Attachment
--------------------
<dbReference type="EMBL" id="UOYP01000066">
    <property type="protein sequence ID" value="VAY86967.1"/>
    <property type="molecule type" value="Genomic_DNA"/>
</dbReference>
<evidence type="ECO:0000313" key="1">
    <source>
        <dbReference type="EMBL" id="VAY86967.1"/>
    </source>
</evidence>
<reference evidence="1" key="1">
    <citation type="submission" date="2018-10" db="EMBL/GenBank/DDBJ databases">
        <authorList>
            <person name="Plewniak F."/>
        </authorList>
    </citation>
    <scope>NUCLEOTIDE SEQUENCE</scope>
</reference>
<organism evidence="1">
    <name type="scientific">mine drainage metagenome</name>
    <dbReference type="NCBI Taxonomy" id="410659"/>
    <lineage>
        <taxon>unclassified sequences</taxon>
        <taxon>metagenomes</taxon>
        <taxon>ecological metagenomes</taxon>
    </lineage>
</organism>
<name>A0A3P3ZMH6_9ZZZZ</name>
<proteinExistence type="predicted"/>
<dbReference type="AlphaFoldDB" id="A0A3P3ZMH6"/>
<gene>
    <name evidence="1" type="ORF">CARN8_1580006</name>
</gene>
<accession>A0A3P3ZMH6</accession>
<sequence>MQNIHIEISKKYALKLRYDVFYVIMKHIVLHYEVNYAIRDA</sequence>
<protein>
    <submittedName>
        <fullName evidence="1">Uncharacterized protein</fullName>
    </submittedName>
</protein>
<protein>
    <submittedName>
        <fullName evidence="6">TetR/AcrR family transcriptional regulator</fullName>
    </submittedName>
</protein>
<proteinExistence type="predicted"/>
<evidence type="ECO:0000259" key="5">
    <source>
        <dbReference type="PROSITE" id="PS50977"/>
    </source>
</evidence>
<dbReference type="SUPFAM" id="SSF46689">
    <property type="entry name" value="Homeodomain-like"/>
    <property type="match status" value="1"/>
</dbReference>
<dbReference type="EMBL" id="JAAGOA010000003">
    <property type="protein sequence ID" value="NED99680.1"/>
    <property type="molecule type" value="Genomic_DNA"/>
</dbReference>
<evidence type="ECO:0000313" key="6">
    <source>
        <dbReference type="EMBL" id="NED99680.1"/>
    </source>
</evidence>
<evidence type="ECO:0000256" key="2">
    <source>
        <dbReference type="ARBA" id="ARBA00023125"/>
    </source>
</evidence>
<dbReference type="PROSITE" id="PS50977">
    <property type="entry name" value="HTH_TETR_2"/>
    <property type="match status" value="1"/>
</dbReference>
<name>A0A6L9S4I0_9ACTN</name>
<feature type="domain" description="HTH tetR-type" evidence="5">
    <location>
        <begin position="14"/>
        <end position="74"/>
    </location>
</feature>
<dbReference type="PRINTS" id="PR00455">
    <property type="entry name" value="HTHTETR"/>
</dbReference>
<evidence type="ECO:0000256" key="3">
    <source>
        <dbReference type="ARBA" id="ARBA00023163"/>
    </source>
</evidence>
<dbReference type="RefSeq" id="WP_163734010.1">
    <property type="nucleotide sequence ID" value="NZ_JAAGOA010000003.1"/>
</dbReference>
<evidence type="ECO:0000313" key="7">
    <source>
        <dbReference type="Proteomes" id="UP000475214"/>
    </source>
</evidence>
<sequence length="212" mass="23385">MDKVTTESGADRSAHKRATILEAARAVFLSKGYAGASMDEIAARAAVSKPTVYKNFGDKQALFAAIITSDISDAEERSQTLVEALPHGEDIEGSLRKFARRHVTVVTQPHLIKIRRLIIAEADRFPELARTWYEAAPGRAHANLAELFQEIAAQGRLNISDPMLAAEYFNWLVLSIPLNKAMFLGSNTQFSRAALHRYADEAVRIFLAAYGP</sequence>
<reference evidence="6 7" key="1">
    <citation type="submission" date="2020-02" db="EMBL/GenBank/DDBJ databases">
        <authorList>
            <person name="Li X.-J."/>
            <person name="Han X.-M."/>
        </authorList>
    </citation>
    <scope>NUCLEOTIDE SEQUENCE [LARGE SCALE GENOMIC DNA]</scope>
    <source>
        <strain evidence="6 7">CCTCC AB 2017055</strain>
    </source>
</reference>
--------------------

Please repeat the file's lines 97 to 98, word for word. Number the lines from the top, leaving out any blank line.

<reference evidence="6 7" key="1">
    <citation type="submission" date="2020-02" db="EMBL/GenBank/DDBJ databases">